Good to have you back here, Kelly.

: Great. Thank you. Hi, Sue.

HERERA: So, what questions did you get from some of those newer and more nervous investors?

KELLY CAMPBELL, CAMPBELL WEALTH MANAGEMENT PRINCIPAL & CEO: Well, you know, it was interesting. We didn`t get a huge amount of questions now, and the reason being is that we really do a financial plan for every client. And I think the big issue is that a lot of people that don`t have a financial plan or haven`t had a financial plan, they don`t know how to react to this.

In other words, they`re looking at it saying, "oh, my gosh, I`m taking money out of my portfolio to live off of and I`m seeing my portfolio get down", or worse yet, they`re not seeing their portfolio go down, they`re listening to the news, they`re reading the newspaper and they`re seeing significant decreases in the market. They`re worried.

So, the questions are, what do we do? Should we make a move? That`s probably the biggest question I had, was, should we make a move today?

MATHISEN: And what did you tell them?

CAMPBELL: Well, I told them that make a move today was probably one of the worst things to do because if we made a move today, then the issue would have been that you`re making a knee-jerk reaction. A knee-jerk reaction is never good because oftentimes, you know, it could be that today`s a down day, tomorrow`s an up day.

So, if you made that move when it was going down, then it creates a problem for tomorrow. Now, I`m not necessarily sure exactly what`s going to go on, as nobody is. But the knee jerk reaction is one of the worst up- front moves you can make. You`ve got to look at it and see what you think is going to happen over the next few days. I think that`s the bigger move.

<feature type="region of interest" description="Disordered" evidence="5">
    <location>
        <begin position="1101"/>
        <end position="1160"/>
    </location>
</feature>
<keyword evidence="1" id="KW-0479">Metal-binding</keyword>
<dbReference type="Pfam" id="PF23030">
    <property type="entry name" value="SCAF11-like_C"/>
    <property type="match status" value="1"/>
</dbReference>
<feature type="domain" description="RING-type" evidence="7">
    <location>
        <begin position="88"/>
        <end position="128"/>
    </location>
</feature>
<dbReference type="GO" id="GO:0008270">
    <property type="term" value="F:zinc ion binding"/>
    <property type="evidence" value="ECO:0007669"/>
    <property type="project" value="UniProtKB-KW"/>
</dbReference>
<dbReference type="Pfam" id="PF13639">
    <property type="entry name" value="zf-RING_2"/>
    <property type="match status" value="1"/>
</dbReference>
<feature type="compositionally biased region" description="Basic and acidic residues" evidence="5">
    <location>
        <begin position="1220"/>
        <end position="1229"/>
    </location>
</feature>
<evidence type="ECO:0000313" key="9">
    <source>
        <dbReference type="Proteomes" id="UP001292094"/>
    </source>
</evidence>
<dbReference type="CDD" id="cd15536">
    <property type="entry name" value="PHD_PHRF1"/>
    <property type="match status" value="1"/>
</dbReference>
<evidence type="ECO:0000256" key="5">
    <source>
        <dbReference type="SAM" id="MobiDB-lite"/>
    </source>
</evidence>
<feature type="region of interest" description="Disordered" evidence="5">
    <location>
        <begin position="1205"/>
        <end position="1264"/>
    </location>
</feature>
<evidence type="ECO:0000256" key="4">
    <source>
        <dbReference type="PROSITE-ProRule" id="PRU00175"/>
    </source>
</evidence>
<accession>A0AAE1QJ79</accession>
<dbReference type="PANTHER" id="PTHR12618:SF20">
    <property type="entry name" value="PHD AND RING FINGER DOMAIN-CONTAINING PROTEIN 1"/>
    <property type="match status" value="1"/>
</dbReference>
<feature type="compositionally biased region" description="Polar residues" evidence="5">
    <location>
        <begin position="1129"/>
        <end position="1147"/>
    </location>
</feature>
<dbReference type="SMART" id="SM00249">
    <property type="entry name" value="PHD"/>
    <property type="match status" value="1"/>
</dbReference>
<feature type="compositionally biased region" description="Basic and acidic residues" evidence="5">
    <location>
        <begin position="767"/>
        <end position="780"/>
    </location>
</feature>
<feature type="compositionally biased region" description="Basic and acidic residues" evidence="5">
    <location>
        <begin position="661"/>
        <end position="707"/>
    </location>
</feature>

HERERA: All right. Sell-offs like today can also provide opportunities. Say, we get another down leg tomorrow.

What sectors of the market have you been watching and that you like and maybe would be able to add to or go in and beef up the portfolio a little bit because of all the carnage on the street?

CAMPBELL: Well, the problem that you have with looking at the sectors in the market right now is that nothing can look good when the market -- if it`s really precipitously going down, everything could go down. So, before I look at saying I want to, you know, jump in or I want to take that opportunity, I want to hold off and I want to wait for something good to happen. In other words, before just jumping on the bandwagon while it`s going down I`d rather see it come up a little bit before I make that move.

Now, there could be some great things that happen from this. You know, there could be some great opportunities. But before we make that move, we`re going to wait for it to come up. You know, areas like growth stocks could be a great place to go because they haven`t done as well in the last few years.

Looking at the U.S., we`re definitely favoring the U.S. over international. And even in international, there could be some great plays there, but more developed markets.